Senior telecommunications and cyber policy makers from six countries across the Pacific attended a two-day conference in Nadi to discuss best practices in establishing long-term national cyber strategies and implementing cybersecurity best practices.
The conference, held August 19-20 at the Sheraton Fiji Resort, was sponsored under the United States’ Digital Connectivity and Cyber Partnership (Digital Partnership), which promotes global access to an open, interoperable, reliable, and secure Internet.
Organized and funded by the U.S. State Department, the conference brought together experts from the Software Engineering Institute of Carnegie Mellon University, MITRE, a not-for-profit corporation, and officials from several U.S. government agencies.
Speakers from Australia’s Department of Foreign Affairs and Trade, New Zealand’s Ministry of Foreign Affairs and Trade, multilateral development banks, and from the Pacific Islands added to the robust discussions.
Attendees included representatives from Fiji, Kiribati, Papua New Guinea, Samoa, and Tonga. All shared their achievements – and the unique challenges – in bringing secure and resilient connectivity to their countries.
Officials from Tonga, for instance, provided a detailed look at how the country coped with a sudden loss of connectivity in January after a ship cut its sole submarine cable.
Helene Tuling, Acting Deputy Chief of Mission of U.S. Embassy Suva, said: “Through the Digital Connectivity and Cybersecurity Partnership, the U.S. government promotes access to an open, interoperable, reliable, and secure Internet in developing countries.
This conference is another opportunity for Pacific island nations to take advantage of the digital economy and reduce the digital divide.”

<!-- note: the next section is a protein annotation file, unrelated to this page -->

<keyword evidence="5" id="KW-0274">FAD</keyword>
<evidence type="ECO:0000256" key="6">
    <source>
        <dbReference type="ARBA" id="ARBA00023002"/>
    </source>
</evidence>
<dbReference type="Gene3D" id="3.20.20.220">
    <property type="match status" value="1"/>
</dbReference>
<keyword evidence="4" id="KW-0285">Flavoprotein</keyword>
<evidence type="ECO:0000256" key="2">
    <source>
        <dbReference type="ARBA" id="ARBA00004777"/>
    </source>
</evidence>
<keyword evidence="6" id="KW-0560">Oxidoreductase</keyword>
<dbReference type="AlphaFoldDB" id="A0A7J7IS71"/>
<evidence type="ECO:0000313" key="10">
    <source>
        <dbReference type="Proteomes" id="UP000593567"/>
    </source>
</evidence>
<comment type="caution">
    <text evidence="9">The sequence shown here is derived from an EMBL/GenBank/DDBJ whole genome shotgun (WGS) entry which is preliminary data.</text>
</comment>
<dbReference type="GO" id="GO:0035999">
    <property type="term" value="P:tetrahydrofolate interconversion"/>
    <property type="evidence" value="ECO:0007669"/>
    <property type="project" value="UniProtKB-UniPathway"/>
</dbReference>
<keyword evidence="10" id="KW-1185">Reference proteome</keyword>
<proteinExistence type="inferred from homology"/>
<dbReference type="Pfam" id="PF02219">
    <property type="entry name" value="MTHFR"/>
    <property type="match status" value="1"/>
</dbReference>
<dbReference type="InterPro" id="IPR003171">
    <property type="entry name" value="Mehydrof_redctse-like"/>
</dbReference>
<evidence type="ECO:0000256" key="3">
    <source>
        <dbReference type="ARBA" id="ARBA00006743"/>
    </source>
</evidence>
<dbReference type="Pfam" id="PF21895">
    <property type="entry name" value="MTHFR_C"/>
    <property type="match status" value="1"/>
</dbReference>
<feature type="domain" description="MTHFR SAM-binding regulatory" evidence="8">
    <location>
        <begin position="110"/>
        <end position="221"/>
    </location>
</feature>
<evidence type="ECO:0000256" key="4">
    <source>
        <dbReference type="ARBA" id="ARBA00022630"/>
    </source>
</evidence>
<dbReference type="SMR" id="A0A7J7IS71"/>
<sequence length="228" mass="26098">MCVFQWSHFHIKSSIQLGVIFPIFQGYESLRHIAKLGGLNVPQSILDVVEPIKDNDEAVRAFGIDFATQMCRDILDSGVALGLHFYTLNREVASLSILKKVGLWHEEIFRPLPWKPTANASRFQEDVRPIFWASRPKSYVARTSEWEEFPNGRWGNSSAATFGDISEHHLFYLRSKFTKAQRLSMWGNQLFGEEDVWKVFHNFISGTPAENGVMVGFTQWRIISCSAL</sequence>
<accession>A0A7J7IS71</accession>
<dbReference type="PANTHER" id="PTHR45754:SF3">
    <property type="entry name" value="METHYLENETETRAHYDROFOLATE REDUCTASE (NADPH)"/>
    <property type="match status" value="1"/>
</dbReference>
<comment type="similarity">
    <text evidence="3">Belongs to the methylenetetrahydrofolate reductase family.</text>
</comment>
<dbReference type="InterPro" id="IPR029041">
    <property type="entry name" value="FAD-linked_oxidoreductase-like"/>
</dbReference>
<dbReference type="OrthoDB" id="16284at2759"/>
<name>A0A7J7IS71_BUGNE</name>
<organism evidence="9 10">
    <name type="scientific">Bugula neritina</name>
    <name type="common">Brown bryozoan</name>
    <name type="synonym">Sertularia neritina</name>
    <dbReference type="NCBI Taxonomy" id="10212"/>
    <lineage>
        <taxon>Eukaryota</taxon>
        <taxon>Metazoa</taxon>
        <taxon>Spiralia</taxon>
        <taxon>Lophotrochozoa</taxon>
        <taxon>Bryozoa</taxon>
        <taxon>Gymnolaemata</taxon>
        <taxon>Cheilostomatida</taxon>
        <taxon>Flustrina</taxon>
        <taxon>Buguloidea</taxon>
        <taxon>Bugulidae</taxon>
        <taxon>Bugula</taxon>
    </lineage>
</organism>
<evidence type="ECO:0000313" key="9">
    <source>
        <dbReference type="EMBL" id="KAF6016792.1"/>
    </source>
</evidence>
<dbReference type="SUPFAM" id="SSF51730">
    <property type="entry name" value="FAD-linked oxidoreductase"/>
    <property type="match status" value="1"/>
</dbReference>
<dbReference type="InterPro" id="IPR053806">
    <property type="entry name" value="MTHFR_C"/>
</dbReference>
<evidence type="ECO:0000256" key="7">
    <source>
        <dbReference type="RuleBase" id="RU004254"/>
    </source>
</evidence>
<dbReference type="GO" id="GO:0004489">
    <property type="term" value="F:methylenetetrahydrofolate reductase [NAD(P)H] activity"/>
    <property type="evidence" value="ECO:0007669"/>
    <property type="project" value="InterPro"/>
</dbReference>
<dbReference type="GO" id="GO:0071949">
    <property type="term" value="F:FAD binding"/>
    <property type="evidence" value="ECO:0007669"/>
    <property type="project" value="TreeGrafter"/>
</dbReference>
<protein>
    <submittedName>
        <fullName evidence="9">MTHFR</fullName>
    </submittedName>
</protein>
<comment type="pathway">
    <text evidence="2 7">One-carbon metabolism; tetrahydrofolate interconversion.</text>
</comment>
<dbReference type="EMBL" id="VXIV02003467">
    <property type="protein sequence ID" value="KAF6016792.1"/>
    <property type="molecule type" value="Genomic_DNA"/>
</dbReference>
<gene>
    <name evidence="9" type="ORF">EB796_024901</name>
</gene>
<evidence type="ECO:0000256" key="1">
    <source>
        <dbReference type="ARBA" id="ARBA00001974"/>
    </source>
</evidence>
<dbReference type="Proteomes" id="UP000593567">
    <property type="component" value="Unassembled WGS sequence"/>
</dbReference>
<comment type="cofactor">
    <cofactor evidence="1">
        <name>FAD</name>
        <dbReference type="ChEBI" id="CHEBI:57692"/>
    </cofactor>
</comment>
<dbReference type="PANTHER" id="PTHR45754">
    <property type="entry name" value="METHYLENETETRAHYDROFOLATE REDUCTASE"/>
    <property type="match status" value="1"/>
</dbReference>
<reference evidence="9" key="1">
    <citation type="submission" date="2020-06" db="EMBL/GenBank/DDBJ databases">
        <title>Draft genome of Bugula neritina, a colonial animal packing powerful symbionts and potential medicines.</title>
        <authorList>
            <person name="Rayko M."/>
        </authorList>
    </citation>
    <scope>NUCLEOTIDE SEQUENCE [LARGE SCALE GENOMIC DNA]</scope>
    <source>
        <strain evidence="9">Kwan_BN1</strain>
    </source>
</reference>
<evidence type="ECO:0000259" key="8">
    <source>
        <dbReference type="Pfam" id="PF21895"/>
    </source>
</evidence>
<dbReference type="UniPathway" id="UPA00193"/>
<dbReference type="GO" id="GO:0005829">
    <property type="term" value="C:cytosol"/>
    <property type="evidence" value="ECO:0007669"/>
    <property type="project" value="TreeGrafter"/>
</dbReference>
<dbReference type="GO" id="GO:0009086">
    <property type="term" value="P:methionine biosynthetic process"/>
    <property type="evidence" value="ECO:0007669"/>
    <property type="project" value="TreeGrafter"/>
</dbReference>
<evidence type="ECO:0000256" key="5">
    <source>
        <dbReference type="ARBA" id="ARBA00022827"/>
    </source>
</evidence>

While telecommunications connectivity has improved significantly in recent years, access to affordable, resilient broadband connectivity remains varied among Pacific island countries.
Internet connectivity has the capability to transform lives of Pacific Islanders, particularly the underserved populations by providing access to education, cultural exchanges, and economic opportunities.
Johanna Vazzana, a lead for MITRE’s International Cyber Capacity Building work, said: “The opportunities afforded by connected technology to developing communities far outweigh the security risks when those risks are managed, collectively, by a group of invested stakeholders.
And, any good cybersecurity engineer or policymaker will tell you it is far easier and less expensive to build in cybersecurity considerations in policy or in technology from the ground up.”
Conference session topics included: Formulating and implementing national cyber strategies; Overcoming technical and legal barriers to connectivity challenges; Promises and potential perils of 5G technology; Best practices in regulating and auctioning radio spectrums; Managing risks; Cybersecurity and combatting cybercrime; and Working with development partners, such as the World Bank and Asian Development Bank.
Maxwell Scott, Director for ASEAN and Pacific ICT Policy, U.S. Department of State, said: “The results of workshop activities provided a solid foundation for regional strategic cyber planning. Secure information and communication technologies have the potential to strengthen business confidence and enhance good governance throughout the Pacific islands enabling new prospects for economic growth and development.”
The Digital Connectivity and Cybersecurity Partnership was launched with a US$25 million initial investment by the United States. This initiative aims to promote global access to an open, interoperable, and secure Internet worldwide, but with a particular focus on the Indo-Pacific region. Among its goals:
o Build Connections: Encourage greater private sector investment in communication infrastructure through private-public partnerships supported by the full suite of U.S. government development finance tools.
o Enable Innovation: Help partner countries adopt policy and regulatory positions that encourage open, interoperable, reliable, and secure digital infrastructure through providing technical assistance, training, bilateral dialogues, and conferences.
o Grow Global Markets: Support trade of information communications technology (ICT) products and services and ICT-enabled trade.
o Enhance Cybersecurity: Build the capacity of international partners to develop national cyber strategies, strengthen national incident management capabilities, and modernize laws in line with international best practices to address shared cybersecurity threats.
Over the past year, the United States has also promoted connectivity and cybersecurity in the Pacific region through trade events, seminars, education programs in the United States, and specialized trainings by officials from the FBI and United States Secret Service.